I've been on a rereading binge of my novels and stories lately. Reread Geren book 2 toward the end of last year, then detoured to revisit Hope's Passage and all the follow-up pieces before going back to books 3 and 4, and reading all the linked short stories as well. It has been a blast, and I'm looking forward to devouring book 5, with a pause to enjoy 'Last Tutelage.'
It's been good for giving me more items on my list for when I do the next editing/revision run through all the Geren books. It's been bad for getting any other fiction reading done, which is usually the case from the middle of book 3 onward. It's been quite bad for keeping to my bedtime.
But it's been a lot of fun. And this run through book 4 brought back something I think first sparked in my mind after writing a certain scene in book 5.
They don't have 'chess' in my story-world, but that moment when the Black Prince realizes what Geren is was something I thought of as a chess metaphor. The Black Prince abruptly understands that Geren is the king-piece of the chessboard, and that he'd have been much wiser, and more effective, to try to take him out rather than his plot against t'DoL.
So...Geren is the king on the white side of the board. If he goes down, game over for the good guys. And thinking about that, as well as my proclivity toward imagining alternate story scenarios, made me aware of the fact that t'DoL generally only survives Geren by a space of time ranging between mere seconds to a few weeks, but usually on the shorter end.
Geren is the white king.
Of course, no analogy is perfect, especially as I didn't write my stories to fit into a chessboard layout (and it'd be rather ghastly if I had). But it was fun thinking over the rest of the pieces as I finished my reread of book 4.
t'DoL, of course, is the white queen, as the most powerful piece on the board. (And now I am laughing at their expressions should I call them that to their faces, king and queen. Ha hah!)
Going off the idea that the rooks are more powerful than the bishops, as they're not restricted to a certain color of square, led me to put Hileko as one rook, and the Warder with her Stone as the other. (I'll admit I preferred the image of them as bishops, just because their roles complement so well, as do they in their relationship.)
For bishops I chose groups rather than individuals: the Council's mage-allies for one, and the Separatists for the other.
The knights were a bit of a head-scratcher, but I settled on Adya and Copper. Adya is more of a free agent than other powerful mages like Evael, Tarek, or Jonill, and Copper definitely deserves the role, as being especially invaluable in war yet invisible to the enemy for quite a while.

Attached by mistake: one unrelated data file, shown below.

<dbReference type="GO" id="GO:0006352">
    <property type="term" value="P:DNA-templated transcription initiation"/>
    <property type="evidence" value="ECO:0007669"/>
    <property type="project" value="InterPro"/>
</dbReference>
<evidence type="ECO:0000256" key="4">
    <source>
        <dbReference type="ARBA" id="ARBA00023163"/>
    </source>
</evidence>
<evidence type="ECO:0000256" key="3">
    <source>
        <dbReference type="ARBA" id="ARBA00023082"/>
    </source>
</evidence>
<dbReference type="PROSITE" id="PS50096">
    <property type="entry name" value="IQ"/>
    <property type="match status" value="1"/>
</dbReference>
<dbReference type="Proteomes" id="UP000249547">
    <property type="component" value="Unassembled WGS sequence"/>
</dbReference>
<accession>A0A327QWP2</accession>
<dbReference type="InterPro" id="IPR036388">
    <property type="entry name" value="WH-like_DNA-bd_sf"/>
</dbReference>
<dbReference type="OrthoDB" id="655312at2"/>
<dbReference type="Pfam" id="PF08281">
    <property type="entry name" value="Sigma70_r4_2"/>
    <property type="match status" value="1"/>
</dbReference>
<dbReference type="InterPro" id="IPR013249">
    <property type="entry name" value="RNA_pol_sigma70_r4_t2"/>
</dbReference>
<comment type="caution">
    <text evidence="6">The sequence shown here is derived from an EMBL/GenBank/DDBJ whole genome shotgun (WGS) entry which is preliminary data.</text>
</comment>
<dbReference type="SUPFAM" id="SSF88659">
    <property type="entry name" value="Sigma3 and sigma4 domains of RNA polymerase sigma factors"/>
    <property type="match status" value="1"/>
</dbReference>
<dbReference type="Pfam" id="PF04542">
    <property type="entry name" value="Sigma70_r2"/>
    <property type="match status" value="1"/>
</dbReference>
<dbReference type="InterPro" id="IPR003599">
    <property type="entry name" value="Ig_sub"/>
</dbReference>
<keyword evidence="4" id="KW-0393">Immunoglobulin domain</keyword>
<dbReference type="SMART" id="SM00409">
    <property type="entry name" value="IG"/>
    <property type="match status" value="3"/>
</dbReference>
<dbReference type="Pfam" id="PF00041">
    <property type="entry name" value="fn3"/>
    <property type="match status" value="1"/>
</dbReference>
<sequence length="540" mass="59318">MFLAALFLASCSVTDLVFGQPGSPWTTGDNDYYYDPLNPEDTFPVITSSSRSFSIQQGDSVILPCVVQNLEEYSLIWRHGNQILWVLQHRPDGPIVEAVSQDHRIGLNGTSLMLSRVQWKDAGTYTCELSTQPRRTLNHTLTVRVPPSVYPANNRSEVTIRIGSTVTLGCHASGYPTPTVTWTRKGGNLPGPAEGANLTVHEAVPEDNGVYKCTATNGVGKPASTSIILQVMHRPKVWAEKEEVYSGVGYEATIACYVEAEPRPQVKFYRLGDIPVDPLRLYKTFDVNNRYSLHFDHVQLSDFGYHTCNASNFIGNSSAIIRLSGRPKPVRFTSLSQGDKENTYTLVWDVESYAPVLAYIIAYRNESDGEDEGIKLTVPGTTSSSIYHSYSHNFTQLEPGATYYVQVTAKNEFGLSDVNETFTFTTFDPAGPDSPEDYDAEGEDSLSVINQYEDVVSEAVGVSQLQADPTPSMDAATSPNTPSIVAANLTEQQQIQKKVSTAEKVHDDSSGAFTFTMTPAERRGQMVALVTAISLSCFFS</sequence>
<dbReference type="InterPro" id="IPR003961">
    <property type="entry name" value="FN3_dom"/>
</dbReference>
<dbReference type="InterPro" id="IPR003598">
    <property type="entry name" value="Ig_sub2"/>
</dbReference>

I didn't put much thought into the pawns, as any number of characters or groups could fill that role. But I did have fun with the "Shadow Queen," which is the Shado (oh, such fun, the pun!). Because most of the time it looks like a pawn, or that it even wandered onto the board from another game. But at four critical moments it reveals itself to be equally as powerful as t'DoL, and every time it acts, it reshapes the entire game.
I only realized yesterday that t'DoL should have (but did not, quite understandably given the events of 'TFE') recognized the Shado as the ‘replacement’ for Heruvael. He thinks it's one against two after Heruvael dies, in reference to the great enemies in Hu-Harek's secrets, but it's really two against two nearly all along. But I digress.
As for the black pieces...
M-E is the black king, since the enemy side collapses with him, and since the fact that the Goddess is what it is (let alone the mere existence of the Subverted) starts with him. Of course it's a king piece an equal to any queen piece, but the fact it's unmoving on the board for nearly the entire game makes the analogy still (very shakily) work. But one could also argue that the black side also has two queens, but no kings, and that both queens have to go down for defeat.
The Goddess, fittingly, is the black queen, even if it is also fixed to a specific location for the first three books.
For the black rooks, I imagined groups rather than individuals, groups devastating in their numbers and influence. In the earlier books, the SotG (servants of the Goddess), and then later the Subverted.
For the bishops, I chose Ilkaun for the first (even though he is one of the SotG, he deserves a special place due to being a special nemesis to the king-piece Geren). The other bishop is Kaliah with the Master-chain, even if he is a lone agent and not in direct alliance with the other pieces.
The black knights are two of the more effective spies that infiltrate the Separatist Alliance, which I call Spy T and Spy B to avoid massive spoilers. The latter does a horrific amount of damage, and maybe should be 'promoted' to bishop.
It was fun wrangling that out, and it will also be fun revisiting this in another 5-10 years and seeing if I've changed my mind on any of the piece assignments. Except I think what will happen is that I'll want to set up another chessboard for the Triune books characters...